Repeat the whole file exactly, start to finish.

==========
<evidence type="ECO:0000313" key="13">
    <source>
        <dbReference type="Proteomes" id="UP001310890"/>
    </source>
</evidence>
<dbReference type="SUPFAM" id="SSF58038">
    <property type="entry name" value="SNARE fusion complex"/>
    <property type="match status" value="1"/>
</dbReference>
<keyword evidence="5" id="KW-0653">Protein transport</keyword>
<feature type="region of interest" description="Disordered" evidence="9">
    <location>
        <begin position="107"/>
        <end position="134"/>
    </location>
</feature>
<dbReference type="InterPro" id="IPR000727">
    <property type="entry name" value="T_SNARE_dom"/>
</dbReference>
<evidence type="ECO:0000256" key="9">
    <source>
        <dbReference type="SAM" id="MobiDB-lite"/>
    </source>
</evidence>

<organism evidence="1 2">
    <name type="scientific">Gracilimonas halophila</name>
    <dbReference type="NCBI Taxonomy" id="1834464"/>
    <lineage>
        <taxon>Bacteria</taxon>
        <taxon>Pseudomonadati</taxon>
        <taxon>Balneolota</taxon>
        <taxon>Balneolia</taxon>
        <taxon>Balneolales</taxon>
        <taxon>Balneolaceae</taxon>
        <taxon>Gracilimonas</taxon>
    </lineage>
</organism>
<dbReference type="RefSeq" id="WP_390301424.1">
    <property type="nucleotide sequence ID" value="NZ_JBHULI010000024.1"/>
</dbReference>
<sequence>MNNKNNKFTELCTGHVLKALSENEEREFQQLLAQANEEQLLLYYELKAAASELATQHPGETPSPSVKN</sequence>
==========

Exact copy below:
<evidence type="ECO:0000313" key="13">
    <source>
        <dbReference type="Proteomes" id="UP001310890"/>
    </source>
</evidence>
<dbReference type="SUPFAM" id="SSF58038">
    <property type="entry name" value="SNARE fusion complex"/>
    <property type="match status" value="1"/>
</dbReference>
<keyword evidence="5" id="KW-0653">Protein transport</keyword>
<feature type="region of interest" description="Disordered" evidence="9">
    <location>
        <begin position="107"/>
        <end position="134"/>
    </location>
</feature>
<dbReference type="InterPro" id="IPR000727">
    <property type="entry name" value="T_SNARE_dom"/>
</dbReference>
<evidence type="ECO:0000256" key="9">
    <source>
        <dbReference type="SAM" id="MobiDB-lite"/>
    </source>
</evidence>

<organism evidence="1 2">
    <name type="scientific">Gracilimonas halophila</name>
    <dbReference type="NCBI Taxonomy" id="1834464"/>
    <lineage>
        <taxon>Bacteria</taxon>
        <taxon>Pseudomonadati</taxon>
        <taxon>Balneolota</taxon>
        <taxon>Balneolia</taxon>
        <taxon>Balneolales</taxon>
        <taxon>Balneolaceae</taxon>
        <taxon>Gracilimonas</taxon>
    </lineage>
</organism>
<dbReference type="RefSeq" id="WP_390301424.1">
    <property type="nucleotide sequence ID" value="NZ_JBHULI010000024.1"/>
</dbReference>
<sequence>MNNKNNKFTELCTGHVLKALSENEEREFQQLLAQANEEQLLLYYELKAAASELATQHPGETPSPSVKN</sequence>